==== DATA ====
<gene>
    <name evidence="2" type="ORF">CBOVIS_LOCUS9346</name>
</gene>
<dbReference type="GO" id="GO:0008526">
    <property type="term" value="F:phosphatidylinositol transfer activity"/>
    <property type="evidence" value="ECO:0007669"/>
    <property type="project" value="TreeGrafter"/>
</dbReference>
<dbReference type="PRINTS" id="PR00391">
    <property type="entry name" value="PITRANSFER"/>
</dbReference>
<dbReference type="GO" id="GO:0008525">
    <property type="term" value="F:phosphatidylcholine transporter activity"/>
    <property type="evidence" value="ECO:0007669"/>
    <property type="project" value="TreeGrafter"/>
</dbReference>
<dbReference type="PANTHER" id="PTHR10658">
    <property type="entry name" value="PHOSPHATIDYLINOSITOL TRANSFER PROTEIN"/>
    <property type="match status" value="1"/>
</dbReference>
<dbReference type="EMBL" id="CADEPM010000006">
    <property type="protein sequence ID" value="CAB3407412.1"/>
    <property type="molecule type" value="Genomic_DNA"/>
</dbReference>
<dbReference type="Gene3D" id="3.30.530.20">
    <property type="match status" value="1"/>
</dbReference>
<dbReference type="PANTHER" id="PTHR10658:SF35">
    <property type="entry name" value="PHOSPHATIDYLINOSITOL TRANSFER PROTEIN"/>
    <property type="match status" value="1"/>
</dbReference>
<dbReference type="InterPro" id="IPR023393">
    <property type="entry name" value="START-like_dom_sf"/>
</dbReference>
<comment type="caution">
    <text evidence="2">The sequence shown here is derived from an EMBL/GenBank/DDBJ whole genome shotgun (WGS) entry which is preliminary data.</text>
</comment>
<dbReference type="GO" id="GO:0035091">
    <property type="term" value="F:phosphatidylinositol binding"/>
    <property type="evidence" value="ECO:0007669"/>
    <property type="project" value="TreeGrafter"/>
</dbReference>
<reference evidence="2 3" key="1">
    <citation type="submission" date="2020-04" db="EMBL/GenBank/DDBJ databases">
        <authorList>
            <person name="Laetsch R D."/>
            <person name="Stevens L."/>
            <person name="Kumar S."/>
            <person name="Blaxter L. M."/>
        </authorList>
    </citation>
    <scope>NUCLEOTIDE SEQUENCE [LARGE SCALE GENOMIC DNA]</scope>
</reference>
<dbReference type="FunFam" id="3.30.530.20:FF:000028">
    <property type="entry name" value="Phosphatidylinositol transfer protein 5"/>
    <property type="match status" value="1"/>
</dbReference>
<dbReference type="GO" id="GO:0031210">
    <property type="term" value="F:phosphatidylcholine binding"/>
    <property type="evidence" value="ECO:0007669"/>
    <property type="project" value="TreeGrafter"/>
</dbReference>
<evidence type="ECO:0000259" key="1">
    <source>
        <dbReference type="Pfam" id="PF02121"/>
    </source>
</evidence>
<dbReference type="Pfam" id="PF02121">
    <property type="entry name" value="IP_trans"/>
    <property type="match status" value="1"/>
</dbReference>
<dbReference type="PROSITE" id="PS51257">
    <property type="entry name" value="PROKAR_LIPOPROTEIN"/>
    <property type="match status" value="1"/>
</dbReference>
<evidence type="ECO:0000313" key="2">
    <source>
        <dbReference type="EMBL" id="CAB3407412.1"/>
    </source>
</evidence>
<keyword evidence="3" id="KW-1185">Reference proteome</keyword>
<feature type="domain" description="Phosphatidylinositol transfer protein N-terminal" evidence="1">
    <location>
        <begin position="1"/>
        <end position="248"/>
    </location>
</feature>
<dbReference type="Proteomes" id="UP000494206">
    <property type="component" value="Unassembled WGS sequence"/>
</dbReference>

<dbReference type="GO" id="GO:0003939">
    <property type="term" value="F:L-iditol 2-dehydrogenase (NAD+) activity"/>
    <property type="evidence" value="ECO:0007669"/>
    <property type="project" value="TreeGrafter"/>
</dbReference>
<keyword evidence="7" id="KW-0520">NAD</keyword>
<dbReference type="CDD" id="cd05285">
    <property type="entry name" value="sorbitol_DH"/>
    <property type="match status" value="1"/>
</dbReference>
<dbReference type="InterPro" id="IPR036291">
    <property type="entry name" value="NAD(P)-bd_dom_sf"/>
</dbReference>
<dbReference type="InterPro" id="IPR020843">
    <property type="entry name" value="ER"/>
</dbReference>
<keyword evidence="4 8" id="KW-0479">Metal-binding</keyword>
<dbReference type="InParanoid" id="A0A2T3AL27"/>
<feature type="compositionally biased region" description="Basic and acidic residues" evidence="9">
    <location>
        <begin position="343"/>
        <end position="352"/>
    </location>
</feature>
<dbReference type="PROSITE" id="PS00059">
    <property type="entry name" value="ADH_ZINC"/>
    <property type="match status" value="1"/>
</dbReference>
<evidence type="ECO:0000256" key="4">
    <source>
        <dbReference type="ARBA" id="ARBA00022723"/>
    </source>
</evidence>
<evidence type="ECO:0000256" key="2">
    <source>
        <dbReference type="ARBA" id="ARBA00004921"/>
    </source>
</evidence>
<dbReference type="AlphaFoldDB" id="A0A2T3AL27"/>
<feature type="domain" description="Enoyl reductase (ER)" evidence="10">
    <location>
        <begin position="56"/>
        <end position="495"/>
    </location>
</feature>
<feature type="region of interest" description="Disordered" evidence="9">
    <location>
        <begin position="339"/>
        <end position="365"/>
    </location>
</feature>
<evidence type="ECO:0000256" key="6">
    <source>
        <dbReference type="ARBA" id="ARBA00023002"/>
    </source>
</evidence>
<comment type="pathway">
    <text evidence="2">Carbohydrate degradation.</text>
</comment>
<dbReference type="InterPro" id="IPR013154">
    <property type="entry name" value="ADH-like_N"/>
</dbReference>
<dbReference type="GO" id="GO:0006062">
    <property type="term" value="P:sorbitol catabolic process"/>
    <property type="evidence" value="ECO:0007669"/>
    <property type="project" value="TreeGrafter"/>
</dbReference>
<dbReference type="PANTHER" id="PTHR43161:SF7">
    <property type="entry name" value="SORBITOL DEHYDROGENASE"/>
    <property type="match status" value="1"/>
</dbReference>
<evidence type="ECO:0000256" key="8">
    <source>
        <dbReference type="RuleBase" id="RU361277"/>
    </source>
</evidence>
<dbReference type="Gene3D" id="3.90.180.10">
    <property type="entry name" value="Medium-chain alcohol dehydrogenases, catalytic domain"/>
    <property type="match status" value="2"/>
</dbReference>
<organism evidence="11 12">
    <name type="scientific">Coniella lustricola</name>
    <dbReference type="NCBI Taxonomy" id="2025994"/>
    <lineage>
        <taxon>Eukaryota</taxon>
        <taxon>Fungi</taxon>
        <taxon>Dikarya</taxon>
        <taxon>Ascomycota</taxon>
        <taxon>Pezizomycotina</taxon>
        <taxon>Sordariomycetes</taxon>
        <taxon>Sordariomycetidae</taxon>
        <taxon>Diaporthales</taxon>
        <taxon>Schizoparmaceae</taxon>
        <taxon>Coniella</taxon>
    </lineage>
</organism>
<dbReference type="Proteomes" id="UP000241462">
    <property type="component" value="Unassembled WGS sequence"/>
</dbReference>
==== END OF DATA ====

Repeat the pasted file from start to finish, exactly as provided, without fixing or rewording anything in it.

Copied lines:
<gene>
    <name evidence="2" type="ORF">CBOVIS_LOCUS9346</name>
</gene>
<dbReference type="GO" id="GO:0008526">
    <property type="term" value="F:phosphatidylinositol transfer activity"/>
    <property type="evidence" value="ECO:0007669"/>
    <property type="project" value="TreeGrafter"/>
</dbReference>
<dbReference type="PRINTS" id="PR00391">
    <property type="entry name" value="PITRANSFER"/>
</dbReference>
<dbReference type="GO" id="GO:0008525">
    <property type="term" value="F:phosphatidylcholine transporter activity"/>
    <property type="evidence" value="ECO:0007669"/>
    <property type="project" value="TreeGrafter"/>
</dbReference>
<dbReference type="PANTHER" id="PTHR10658">
    <property type="entry name" value="PHOSPHATIDYLINOSITOL TRANSFER PROTEIN"/>
    <property type="match status" value="1"/>
</dbReference>
<dbReference type="EMBL" id="CADEPM010000006">
    <property type="protein sequence ID" value="CAB3407412.1"/>
    <property type="molecule type" value="Genomic_DNA"/>
</dbReference>
<dbReference type="Gene3D" id="3.30.530.20">
    <property type="match status" value="1"/>
</dbReference>
<dbReference type="PANTHER" id="PTHR10658:SF35">
    <property type="entry name" value="PHOSPHATIDYLINOSITOL TRANSFER PROTEIN"/>
    <property type="match status" value="1"/>
</dbReference>
<dbReference type="InterPro" id="IPR023393">
    <property type="entry name" value="START-like_dom_sf"/>
</dbReference>
<comment type="caution">
    <text evidence="2">The sequence shown here is derived from an EMBL/GenBank/DDBJ whole genome shotgun (WGS) entry which is preliminary data.</text>
</comment>
<dbReference type="GO" id="GO:0035091">
    <property type="term" value="F:phosphatidylinositol binding"/>
    <property type="evidence" value="ECO:0007669"/>
    <property type="project" value="TreeGrafter"/>
</dbReference>
<reference evidence="2 3" key="1">
    <citation type="submission" date="2020-04" db="EMBL/GenBank/DDBJ databases">
        <authorList>
            <person name="Laetsch R D."/>
            <person name="Stevens L."/>
            <person name="Kumar S."/>
            <person name="Blaxter L. M."/>
        </authorList>
    </citation>
    <scope>NUCLEOTIDE SEQUENCE [LARGE SCALE GENOMIC DNA]</scope>
</reference>
<dbReference type="FunFam" id="3.30.530.20:FF:000028">
    <property type="entry name" value="Phosphatidylinositol transfer protein 5"/>
    <property type="match status" value="1"/>
</dbReference>
<dbReference type="GO" id="GO:0031210">
    <property type="term" value="F:phosphatidylcholine binding"/>
    <property type="evidence" value="ECO:0007669"/>
    <property type="project" value="TreeGrafter"/>
</dbReference>
<evidence type="ECO:0000259" key="1">
    <source>
        <dbReference type="Pfam" id="PF02121"/>
    </source>
</evidence>
<dbReference type="Pfam" id="PF02121">
    <property type="entry name" value="IP_trans"/>
    <property type="match status" value="1"/>
</dbReference>
<dbReference type="PROSITE" id="PS51257">
    <property type="entry name" value="PROKAR_LIPOPROTEIN"/>
    <property type="match status" value="1"/>
</dbReference>
<evidence type="ECO:0000313" key="2">
    <source>
        <dbReference type="EMBL" id="CAB3407412.1"/>
    </source>
</evidence>
<keyword evidence="3" id="KW-1185">Reference proteome</keyword>
<feature type="domain" description="Phosphatidylinositol transfer protein N-terminal" evidence="1">
    <location>
        <begin position="1"/>
        <end position="248"/>
    </location>
</feature>
<dbReference type="Proteomes" id="UP000494206">
    <property type="component" value="Unassembled WGS sequence"/>
</dbReference>

<dbReference type="GO" id="GO:0003939">
    <property type="term" value="F:L-iditol 2-dehydrogenase (NAD+) activity"/>
    <property type="evidence" value="ECO:0007669"/>
    <property type="project" value="TreeGrafter"/>
</dbReference>
<keyword evidence="7" id="KW-0520">NAD</keyword>
<dbReference type="CDD" id="cd05285">
    <property type="entry name" value="sorbitol_DH"/>
    <property type="match status" value="1"/>
</dbReference>
<dbReference type="InterPro" id="IPR036291">
    <property type="entry name" value="NAD(P)-bd_dom_sf"/>
</dbReference>
<dbReference type="InterPro" id="IPR020843">
    <property type="entry name" value="ER"/>
</dbReference>
<keyword evidence="4 8" id="KW-0479">Metal-binding</keyword>
<dbReference type="InParanoid" id="A0A2T3AL27"/>
<feature type="compositionally biased region" description="Basic and acidic residues" evidence="9">
    <location>
        <begin position="343"/>
        <end position="352"/>
    </location>
</feature>
<dbReference type="PROSITE" id="PS00059">
    <property type="entry name" value="ADH_ZINC"/>
    <property type="match status" value="1"/>
</dbReference>
<evidence type="ECO:0000256" key="4">
    <source>
        <dbReference type="ARBA" id="ARBA00022723"/>
    </source>
</evidence>
<evidence type="ECO:0000256" key="2">
    <source>
        <dbReference type="ARBA" id="ARBA00004921"/>
    </source>
</evidence>
<dbReference type="AlphaFoldDB" id="A0A2T3AL27"/>
<feature type="domain" description="Enoyl reductase (ER)" evidence="10">
    <location>
        <begin position="56"/>
        <end position="495"/>
    </location>
</feature>
<feature type="region of interest" description="Disordered" evidence="9">
    <location>
        <begin position="339"/>
        <end position="365"/>
    </location>
</feature>
<evidence type="ECO:0000256" key="6">
    <source>
        <dbReference type="ARBA" id="ARBA00023002"/>
    </source>
</evidence>
<comment type="pathway">
    <text evidence="2">Carbohydrate degradation.</text>
</comment>
<dbReference type="InterPro" id="IPR013154">
    <property type="entry name" value="ADH-like_N"/>
</dbReference>
<dbReference type="GO" id="GO:0006062">
    <property type="term" value="P:sorbitol catabolic process"/>
    <property type="evidence" value="ECO:0007669"/>
    <property type="project" value="TreeGrafter"/>
</dbReference>
<dbReference type="PANTHER" id="PTHR43161:SF7">
    <property type="entry name" value="SORBITOL DEHYDROGENASE"/>
    <property type="match status" value="1"/>
</dbReference>
<evidence type="ECO:0000256" key="8">
    <source>
        <dbReference type="RuleBase" id="RU361277"/>
    </source>
</evidence>
<dbReference type="Gene3D" id="3.90.180.10">
    <property type="entry name" value="Medium-chain alcohol dehydrogenases, catalytic domain"/>
    <property type="match status" value="2"/>
</dbReference>
<organism evidence="11 12">
    <name type="scientific">Coniella lustricola</name>
    <dbReference type="NCBI Taxonomy" id="2025994"/>
    <lineage>
        <taxon>Eukaryota</taxon>
        <taxon>Fungi</taxon>
        <taxon>Dikarya</taxon>
        <taxon>Ascomycota</taxon>
        <taxon>Pezizomycotina</taxon>
        <taxon>Sordariomycetes</taxon>
        <taxon>Sordariomycetidae</taxon>
        <taxon>Diaporthales</taxon>
        <taxon>Schizoparmaceae</taxon>
        <taxon>Coniella</taxon>
    </lineage>
</organism>
<dbReference type="Proteomes" id="UP000241462">
    <property type="component" value="Unassembled WGS sequence"/>
</dbReference>